The tweet was infused with defining the abnormal, a disease – the ‘pathologisation’  – of warfare (McSorley, 2013) that was actively framed through gamification. By stating “HamasCyberHQ.exe has been removed”, an asymmetry was formed that relegated Hamas as malware to be removed. Software relies, to a great extent, on ‘executable’ files, which often end in the format ‘.exe’. Malware is no different, resulting in ‘anti-virus’ programs seeking to remove malicious ones in order to keep computers and systems ‘clean’. Gamers similarly seek to beat opponents, including using the language of deletion and removal, often joking, taunting or even ‘flaming’ (mocking) them in the process. Here, Hamas was to be sterilised, simply eliminated like nonhuman malware. A strong signal emerges through this gamified language: kinetic responses to computational infrastructure attacks on Israel are justified through pathological comparison. It also speaks to and justifies an air-strike with little connection to the visceral, physical realities of such responses to a generation accustomed to gaming culture through buildings in red hues and provocative language.

Quasi-State Asymmetry

So far, in contrast, most responses to attacks in the so-called ‘cyber domain’ (Kello, 2017) have remained non-kinetic, primarily attributing them to states and organisations – such as the United States’ attribution of the 2014 Sony Pictures hack to North Korea (Cieply and Barnes, 2014; Haggard and Lindsay, 2015). More complex ‘hybrid’ interactions – such as in recent hostilities that have involved cyber-attacks ‘below the threshold of armed conflict’ between the United States and Iran (Barnes and Gibbons-Neff, 2019) – were not triggered by a cyber-attack, but have instead been incorporated as part of a suite of responses. Whilst it cannot be ascertained fully whether these cyber-attacks triggered kinetic responses, we can be confident that this case is fundamentally different to an explicit cyber-attack response as we discuss it in this article.


There have been substantial warnings provided by states against cyber-attacks however. In 2011 the United States unilaterally – and uniquely at the time – reserved the right to retaliate with military force against a cyber-attack (Department of Defense, USA, 2011, p.5). The subsequent Department of Defense’s 2015 Law of War Manual stated that there ‘is no legal requirement that the response in self-defense to a cyber armed attack take the form of a cyber action, as long as the response meets the requirements of necessity and proportionality’ (2016, p.1017). Similarly, the first edition of the Tallinn Manual on the International Law Applicable to Cyber Warfare (Schmitt, 2013), extensively used by the NATO alliance, has described the context in which a nation state may justify an armed response to a cyber-attack. This has recently been reaffirmed by its Secretary General, Jens Stoltenberg (2019), arguing that NATO is prepared to defend itself through the triggering of ‘Article 5’.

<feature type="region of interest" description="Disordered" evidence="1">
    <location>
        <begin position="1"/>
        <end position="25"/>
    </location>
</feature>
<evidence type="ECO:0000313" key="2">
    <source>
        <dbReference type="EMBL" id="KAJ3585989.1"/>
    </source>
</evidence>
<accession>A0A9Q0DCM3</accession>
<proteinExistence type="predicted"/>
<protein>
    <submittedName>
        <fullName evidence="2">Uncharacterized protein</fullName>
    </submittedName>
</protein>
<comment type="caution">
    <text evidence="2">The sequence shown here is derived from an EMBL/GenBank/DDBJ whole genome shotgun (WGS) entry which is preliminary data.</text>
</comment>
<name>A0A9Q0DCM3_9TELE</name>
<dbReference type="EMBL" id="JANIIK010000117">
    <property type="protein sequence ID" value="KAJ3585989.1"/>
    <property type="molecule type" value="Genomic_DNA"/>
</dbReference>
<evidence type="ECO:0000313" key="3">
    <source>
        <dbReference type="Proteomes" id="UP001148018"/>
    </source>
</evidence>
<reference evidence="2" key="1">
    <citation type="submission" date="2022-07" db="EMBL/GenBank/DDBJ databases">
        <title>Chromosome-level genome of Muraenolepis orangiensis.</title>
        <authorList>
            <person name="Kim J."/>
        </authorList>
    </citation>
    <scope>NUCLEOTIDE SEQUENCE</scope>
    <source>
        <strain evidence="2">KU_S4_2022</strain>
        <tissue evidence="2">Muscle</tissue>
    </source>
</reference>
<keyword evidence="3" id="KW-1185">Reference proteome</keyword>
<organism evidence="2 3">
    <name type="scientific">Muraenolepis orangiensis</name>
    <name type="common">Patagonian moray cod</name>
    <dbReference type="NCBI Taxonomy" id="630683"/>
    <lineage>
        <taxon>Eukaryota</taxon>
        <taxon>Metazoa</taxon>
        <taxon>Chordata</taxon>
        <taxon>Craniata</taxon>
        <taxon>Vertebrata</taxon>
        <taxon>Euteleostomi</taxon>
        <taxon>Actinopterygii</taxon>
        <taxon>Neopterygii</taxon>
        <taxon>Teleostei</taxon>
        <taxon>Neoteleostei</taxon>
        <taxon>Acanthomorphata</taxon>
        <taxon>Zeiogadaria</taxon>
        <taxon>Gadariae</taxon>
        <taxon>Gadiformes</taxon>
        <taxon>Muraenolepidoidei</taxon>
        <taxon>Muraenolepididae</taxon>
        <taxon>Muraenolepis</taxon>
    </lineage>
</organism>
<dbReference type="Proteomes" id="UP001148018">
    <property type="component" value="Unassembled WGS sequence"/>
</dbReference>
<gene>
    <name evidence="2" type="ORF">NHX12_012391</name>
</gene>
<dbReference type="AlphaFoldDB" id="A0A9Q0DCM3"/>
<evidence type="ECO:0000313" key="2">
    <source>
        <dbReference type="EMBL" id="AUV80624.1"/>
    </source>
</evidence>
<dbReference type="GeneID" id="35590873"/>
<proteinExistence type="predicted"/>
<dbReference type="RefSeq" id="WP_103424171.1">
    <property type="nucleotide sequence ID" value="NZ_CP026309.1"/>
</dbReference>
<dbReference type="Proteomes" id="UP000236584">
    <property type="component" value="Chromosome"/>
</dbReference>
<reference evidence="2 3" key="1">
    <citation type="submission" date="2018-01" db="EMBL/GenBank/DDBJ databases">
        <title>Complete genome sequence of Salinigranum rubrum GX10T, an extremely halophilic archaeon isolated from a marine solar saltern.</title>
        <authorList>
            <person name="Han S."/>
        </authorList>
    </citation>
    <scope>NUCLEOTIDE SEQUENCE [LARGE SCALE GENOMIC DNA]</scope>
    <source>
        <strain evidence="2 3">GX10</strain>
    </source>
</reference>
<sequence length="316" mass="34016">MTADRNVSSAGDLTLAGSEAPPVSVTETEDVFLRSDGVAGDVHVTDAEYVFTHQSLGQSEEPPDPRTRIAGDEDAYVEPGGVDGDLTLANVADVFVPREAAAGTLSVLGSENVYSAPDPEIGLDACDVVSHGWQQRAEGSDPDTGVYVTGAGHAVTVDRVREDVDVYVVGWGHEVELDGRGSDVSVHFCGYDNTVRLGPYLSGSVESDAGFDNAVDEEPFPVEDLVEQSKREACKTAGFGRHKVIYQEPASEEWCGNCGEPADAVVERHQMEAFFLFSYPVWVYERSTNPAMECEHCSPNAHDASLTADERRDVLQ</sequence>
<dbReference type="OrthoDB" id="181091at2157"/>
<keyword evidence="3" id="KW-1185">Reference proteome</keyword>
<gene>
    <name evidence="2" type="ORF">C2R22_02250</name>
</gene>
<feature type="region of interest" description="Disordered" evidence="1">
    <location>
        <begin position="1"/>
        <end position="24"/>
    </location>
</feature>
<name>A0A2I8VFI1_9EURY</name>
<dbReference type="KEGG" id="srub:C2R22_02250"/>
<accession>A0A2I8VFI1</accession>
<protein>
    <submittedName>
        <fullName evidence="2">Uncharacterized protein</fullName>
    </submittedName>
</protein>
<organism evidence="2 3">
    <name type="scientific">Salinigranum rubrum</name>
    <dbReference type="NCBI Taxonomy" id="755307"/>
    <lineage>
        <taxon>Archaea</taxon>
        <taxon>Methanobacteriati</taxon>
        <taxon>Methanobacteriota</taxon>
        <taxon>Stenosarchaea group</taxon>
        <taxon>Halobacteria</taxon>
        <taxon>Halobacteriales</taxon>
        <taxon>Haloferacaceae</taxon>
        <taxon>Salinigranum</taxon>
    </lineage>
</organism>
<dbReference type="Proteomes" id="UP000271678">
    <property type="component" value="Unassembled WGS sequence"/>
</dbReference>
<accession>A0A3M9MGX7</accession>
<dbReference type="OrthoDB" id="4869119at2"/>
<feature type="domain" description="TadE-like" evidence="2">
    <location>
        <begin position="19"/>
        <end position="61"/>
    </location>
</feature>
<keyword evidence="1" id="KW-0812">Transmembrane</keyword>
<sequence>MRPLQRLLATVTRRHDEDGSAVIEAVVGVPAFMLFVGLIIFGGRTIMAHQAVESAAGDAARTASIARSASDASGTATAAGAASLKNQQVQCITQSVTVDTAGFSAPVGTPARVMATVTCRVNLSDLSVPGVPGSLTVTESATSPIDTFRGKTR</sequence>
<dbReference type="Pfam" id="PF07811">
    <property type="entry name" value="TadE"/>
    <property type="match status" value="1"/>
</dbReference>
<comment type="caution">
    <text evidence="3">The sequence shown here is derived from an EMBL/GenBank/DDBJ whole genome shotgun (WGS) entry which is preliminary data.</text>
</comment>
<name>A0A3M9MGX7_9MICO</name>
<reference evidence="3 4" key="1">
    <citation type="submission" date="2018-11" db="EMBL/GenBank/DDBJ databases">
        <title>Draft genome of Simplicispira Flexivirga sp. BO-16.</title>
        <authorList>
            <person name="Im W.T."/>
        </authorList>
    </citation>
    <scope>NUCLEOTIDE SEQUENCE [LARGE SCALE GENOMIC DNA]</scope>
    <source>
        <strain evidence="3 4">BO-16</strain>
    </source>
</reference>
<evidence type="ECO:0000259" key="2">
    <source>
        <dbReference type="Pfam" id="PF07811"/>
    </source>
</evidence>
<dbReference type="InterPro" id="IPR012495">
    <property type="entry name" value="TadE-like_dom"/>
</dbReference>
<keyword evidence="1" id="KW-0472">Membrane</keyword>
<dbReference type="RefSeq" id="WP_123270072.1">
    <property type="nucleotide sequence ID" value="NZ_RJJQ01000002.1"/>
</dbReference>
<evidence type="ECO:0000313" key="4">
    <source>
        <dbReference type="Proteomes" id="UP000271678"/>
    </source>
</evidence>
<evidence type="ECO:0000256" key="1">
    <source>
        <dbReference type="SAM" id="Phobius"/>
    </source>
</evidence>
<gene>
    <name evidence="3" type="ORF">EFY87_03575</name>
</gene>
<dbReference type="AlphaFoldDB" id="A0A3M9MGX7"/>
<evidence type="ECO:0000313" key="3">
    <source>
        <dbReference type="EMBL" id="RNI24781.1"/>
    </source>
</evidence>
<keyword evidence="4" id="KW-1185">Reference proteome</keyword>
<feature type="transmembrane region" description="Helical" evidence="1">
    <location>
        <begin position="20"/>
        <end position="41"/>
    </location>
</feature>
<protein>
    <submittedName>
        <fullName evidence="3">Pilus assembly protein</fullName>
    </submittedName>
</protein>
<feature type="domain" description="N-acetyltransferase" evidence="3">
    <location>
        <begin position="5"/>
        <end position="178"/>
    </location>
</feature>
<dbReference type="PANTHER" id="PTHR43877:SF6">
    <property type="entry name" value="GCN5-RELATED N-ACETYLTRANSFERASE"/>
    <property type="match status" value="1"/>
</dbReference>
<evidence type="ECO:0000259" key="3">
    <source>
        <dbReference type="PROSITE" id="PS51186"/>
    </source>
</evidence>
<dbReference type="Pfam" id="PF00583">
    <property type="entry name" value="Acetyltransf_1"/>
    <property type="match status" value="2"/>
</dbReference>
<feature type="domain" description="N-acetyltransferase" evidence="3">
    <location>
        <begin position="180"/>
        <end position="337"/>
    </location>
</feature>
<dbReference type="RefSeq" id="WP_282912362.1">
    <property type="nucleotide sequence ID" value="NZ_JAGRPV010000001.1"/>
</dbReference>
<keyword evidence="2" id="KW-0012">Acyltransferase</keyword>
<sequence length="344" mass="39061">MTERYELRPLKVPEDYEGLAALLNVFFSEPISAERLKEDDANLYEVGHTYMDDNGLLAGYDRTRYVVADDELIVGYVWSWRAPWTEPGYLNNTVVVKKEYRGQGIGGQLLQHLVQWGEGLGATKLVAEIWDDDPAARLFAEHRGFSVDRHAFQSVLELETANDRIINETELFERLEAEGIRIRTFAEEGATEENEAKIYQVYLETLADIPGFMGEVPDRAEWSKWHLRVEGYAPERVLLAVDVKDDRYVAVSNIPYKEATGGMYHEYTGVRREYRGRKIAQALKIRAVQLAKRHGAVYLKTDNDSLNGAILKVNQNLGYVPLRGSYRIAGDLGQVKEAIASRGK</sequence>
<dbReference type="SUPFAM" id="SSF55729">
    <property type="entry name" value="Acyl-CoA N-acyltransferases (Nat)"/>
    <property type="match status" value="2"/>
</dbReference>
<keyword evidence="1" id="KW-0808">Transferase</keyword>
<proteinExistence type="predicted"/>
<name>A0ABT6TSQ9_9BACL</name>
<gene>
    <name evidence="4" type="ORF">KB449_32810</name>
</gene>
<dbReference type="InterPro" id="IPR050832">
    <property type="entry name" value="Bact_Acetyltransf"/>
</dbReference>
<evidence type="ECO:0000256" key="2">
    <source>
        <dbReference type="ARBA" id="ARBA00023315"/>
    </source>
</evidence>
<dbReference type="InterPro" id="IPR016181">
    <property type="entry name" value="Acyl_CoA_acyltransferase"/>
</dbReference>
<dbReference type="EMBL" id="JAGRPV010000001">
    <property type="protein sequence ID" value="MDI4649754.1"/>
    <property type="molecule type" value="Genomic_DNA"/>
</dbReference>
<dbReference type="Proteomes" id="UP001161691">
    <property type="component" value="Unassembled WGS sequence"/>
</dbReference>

The 2019 IDF air-strike is likewise not an isolated event. It followed a 2015 US drone strike that killed the then-head of Daesh’s hacker groups, Junaid Hussain. Both strikes were against ‘quasi-state’ entities, in that they have or had claims over territory without being recognised as sovereign states. No actor has made explicit the boundaries of what would constitute a trigger for a kinetic response however – and even less so with quasi-state actors like Hamas. There are no public ‘red lines’ in terms of type of attack, its severity, systems targeted, or their consequences. Yet, as Max Smeets (2019) has recently argued on the Lawfare blog, within the United States, at least, ‘[t]he new challenge is to figure out what adversaries are allowed to do in cyberspace, not what they’re not allowed to do’. He argues there are too many red lines because states are restricted to fewer ‘competitive environments’ – that are strategic to the attacker but do not affect the (international) standing of the affected state. This presents something new that means we may see new areas of potential engagement opening-up with greater flexibility over what states try to do. Critical reflections such as over asymmetry are then all the more important as other places of conflict become more constricted and new spaces of conflict appear.